The US dollar and the gold price
January 23, 2004
Recall from last week that the PVE Gold Index consists of
the GDP-weighted gold price in thirty-six countries, including the United
States. Since nine of the countries in the index use the euro, twenty-eight
currencies are represented. For convenience, I copied last week’s
chart below; let’s see what we can glean from it.
The PVE Gold Index gives us an idea of how the average gold
price in the world is changing. When the gold price in any given currency
deviates from the PVE Gold Index it implies a change in the exchange rate
of that currency with respect to the other currencies in the index.
We can therefore see that the US dollar exchange rate was
relatively stable from January 1990 to the middle of 1992, when the dollar
started to strengthen. We know the dollar strengthened because the gold
price, in dollars, started to drop below the PVE Gold Index indicating
that the dollar’s purchasing power was increasing. But why did the
In 1992 the Brazilian real collapsed and capital in search
of safety made its way, mainly, to the United States. The real was devalued
to practically nothing; it was replaced by the new real on July 1, 1994.
As a result of the Brazilian currency crisis the demand for US dollars
soaked up US currency that would otherwise have been used for settlement
of international trade. The dollar, therefore, increased not only against
the real, but against many other currencies as well. Between 1992 and
1994 the dollar increased by about ten percent against the other currencies
in the PVE Gold Index.
This increase in the dollar’s exchange rate on foreign
currency markets is represented in the chart above by the decline in the
US dollar gold price relative to the PVE Gold Index that started in 1992.
The Brazilian real crisis was hardly behind us when, in
1995, the Mexican peso dropped more than fifty percent against the dollar.
This was the worst financial crisis in Mexico since the Mexican Revolution.
More capital flowed into the United States, competing for dollars on foreign
exchange markets and keeping the dollar strong.
Between 1995 and 1996 the Japanese yen lost about twenty-five
percent against the dollar. More demand for dollars meant that the dollar
continued to strengthen on foreign currency markets, further increasing
the gap between the average, worldwide gold price and the US dollar-gold
price. Japan set the stage for the big one, the Southeast Asian currency
Between 1996 and 1997, the Indonesian rupiah dropped seventy-six
percent; the South Korean won fell fifty-six percent and both the Malaysian
ringgit and the Philippine peso lost forty percent of their value against
the dollar. This was a financial catastrophe and its effect was felt across
the globe. Since the US dollar was performing well on foreign currency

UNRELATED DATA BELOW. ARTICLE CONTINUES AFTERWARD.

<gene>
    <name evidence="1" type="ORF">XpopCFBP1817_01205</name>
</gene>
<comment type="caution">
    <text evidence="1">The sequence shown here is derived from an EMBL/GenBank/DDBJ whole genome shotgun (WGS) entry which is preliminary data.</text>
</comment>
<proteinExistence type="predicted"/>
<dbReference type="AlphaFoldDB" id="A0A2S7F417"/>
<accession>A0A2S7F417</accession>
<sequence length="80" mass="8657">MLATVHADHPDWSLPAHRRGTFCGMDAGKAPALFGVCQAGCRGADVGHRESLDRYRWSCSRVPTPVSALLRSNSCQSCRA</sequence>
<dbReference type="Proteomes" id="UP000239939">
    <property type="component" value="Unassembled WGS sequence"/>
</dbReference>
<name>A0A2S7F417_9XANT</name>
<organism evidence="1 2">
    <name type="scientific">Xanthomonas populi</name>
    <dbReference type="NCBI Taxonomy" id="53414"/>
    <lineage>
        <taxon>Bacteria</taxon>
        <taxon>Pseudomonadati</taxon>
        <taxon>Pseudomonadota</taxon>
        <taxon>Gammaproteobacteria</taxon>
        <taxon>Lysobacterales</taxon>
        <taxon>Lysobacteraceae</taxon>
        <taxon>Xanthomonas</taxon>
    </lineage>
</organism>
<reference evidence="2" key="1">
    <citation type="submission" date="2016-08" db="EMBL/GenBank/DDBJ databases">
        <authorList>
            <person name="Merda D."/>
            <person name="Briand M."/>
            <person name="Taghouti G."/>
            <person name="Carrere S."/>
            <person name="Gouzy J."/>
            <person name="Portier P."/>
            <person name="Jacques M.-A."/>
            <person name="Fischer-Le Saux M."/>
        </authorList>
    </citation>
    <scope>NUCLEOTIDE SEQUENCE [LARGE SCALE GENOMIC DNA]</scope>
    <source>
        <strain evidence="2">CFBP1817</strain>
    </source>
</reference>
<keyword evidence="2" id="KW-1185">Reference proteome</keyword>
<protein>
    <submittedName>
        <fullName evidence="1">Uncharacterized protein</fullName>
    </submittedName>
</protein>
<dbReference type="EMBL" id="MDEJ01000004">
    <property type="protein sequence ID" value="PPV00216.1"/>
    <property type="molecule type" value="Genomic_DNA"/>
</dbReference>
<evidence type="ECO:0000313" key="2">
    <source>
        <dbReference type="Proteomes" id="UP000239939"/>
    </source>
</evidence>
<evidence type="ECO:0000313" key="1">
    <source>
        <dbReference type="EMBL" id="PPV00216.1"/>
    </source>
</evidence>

markets, thanks to the Brazilian, Mexican and Japanese devaluations earlier
in the decade, a tidal wave of capital made its way to the United States.
Still shaken from the events of 1996 and 1997, Russia defaulted
on its foreign debt in 1998, sending the ruble down seventy percent in
just one year. In conjunction with the Southeast Asian crisis the mood
is grim, and international capital pours into the US seeking refuge.
The increase in the US dollar following the Southeast Asian
currency crisis crushed the US dollar-gold price and was large enough
to be evident in the PVE Gold Index. The US dollar represents twenty-eight
percent of the Index and contributed to the Index’ decrease of more
than twenty percent during 1996 and 1997. As you can see though, the US
dollar-gold price declined much more and for much longer.
When the euro was launched in January 1999 it collapsed
almost twenty-five percent, on average (PVE Euro Index), and about thirty-five
percent against the dollar. As if this was not enough, the Argentine peso
had trouble in 1998; in 2000 it was the Turkish lira and in 2002 it was
back to Brazil for another round.
As an aside, all the currency devaluations mentioned are
examples of how the dollar’s exchange rate affects the US dollar-gold
price. Even though the world is currently fascinated by the euro’s
exchange rate as a leading indicator for the US dollar gold price we cannot
ignore the impact of other currencies. Collectively, they could be more
The compounding effect of capital flight during all these
currency crises can be seen in the increasing deviation between the US
dollar gold price and the PVE Gold Index. The index is currently more
than sixty percent higher than it was in 1990 while the US dollar-gold
price has only recently recovered to its January 1990 level.
The dollar’s strength stemmed from the weakness in
other currencies. It had very little to do with America’s productivity,
or a “New Era”. Because most major currencies in the world
had already devalued against the dollar it was obvious that the dollar
could not continue to increase indefinitely. A PVE Dollar Index, using
the same GDP-weighted currency data as for the PVE Gold Index, shows that
the US dollar gained 112% from January 1990 to February 2002 (its peak)
and has since declined by fourteen percent.
We have seen that the decline in the US dollar-gold
price, and its under-performance relative to the rest of the world, is
a reflection of the US dollar’s exchange rate. It is my belief that
the US dollar gold price will again catch up with the PVE Gold Index as
a result of continued weakness in the dollar to correct America’s
enormous trade deficit. This correction of the dollar has only just begun
and is likely to increase the US dollar-gold price by approximately thirty-five
to forty percent more than the concurrent average increase in the gold
price in other currencies.
Paul van Eeden
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